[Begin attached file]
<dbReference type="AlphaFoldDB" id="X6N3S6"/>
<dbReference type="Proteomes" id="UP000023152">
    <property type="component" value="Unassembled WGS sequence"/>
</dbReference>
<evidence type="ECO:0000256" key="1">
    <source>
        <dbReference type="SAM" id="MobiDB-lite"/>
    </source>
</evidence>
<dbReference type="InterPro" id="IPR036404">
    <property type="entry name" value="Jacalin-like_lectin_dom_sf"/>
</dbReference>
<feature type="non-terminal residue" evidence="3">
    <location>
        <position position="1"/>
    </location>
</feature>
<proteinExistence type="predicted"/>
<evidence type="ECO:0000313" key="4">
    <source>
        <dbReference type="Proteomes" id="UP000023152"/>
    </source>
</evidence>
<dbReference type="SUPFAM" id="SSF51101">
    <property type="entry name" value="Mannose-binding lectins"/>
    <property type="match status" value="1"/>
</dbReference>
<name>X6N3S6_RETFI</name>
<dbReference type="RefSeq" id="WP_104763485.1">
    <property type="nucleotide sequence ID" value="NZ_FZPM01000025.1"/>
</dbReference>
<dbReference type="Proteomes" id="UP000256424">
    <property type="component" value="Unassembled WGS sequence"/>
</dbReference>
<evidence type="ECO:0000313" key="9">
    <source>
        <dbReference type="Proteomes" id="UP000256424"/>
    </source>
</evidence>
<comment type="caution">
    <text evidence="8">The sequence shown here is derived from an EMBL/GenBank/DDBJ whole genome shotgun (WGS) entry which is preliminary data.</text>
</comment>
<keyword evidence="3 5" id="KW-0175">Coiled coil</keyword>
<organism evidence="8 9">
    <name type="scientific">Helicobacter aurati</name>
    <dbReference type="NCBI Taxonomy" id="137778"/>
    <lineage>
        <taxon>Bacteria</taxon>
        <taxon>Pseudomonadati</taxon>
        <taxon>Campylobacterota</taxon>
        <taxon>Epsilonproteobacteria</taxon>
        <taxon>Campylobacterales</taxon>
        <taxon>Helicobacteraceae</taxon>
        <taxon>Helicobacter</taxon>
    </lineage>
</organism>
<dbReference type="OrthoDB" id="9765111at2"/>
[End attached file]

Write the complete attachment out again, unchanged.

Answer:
<dbReference type="AlphaFoldDB" id="X6N3S6"/>
<dbReference type="Proteomes" id="UP000023152">
    <property type="component" value="Unassembled WGS sequence"/>
</dbReference>
<evidence type="ECO:0000256" key="1">
    <source>
        <dbReference type="SAM" id="MobiDB-lite"/>
    </source>
</evidence>
<dbReference type="InterPro" id="IPR036404">
    <property type="entry name" value="Jacalin-like_lectin_dom_sf"/>
</dbReference>
<feature type="non-terminal residue" evidence="3">
    <location>
        <position position="1"/>
    </location>
</feature>
<proteinExistence type="predicted"/>
<evidence type="ECO:0000313" key="4">
    <source>
        <dbReference type="Proteomes" id="UP000023152"/>
    </source>
</evidence>
<dbReference type="SUPFAM" id="SSF51101">
    <property type="entry name" value="Mannose-binding lectins"/>
    <property type="match status" value="1"/>
</dbReference>
<name>X6N3S6_RETFI</name>
<dbReference type="RefSeq" id="WP_104763485.1">
    <property type="nucleotide sequence ID" value="NZ_FZPM01000025.1"/>
</dbReference>
<dbReference type="Proteomes" id="UP000256424">
    <property type="component" value="Unassembled WGS sequence"/>
</dbReference>
<evidence type="ECO:0000313" key="9">
    <source>
        <dbReference type="Proteomes" id="UP000256424"/>
    </source>
</evidence>
<comment type="caution">
    <text evidence="8">The sequence shown here is derived from an EMBL/GenBank/DDBJ whole genome shotgun (WGS) entry which is preliminary data.</text>
</comment>
<keyword evidence="3 5" id="KW-0175">Coiled coil</keyword>
<organism evidence="8 9">
    <name type="scientific">Helicobacter aurati</name>
    <dbReference type="NCBI Taxonomy" id="137778"/>
    <lineage>
        <taxon>Bacteria</taxon>
        <taxon>Pseudomonadati</taxon>
        <taxon>Campylobacterota</taxon>
        <taxon>Epsilonproteobacteria</taxon>
        <taxon>Campylobacterales</taxon>
        <taxon>Helicobacteraceae</taxon>
        <taxon>Helicobacter</taxon>
    </lineage>
</organism>
<dbReference type="OrthoDB" id="9765111at2"/>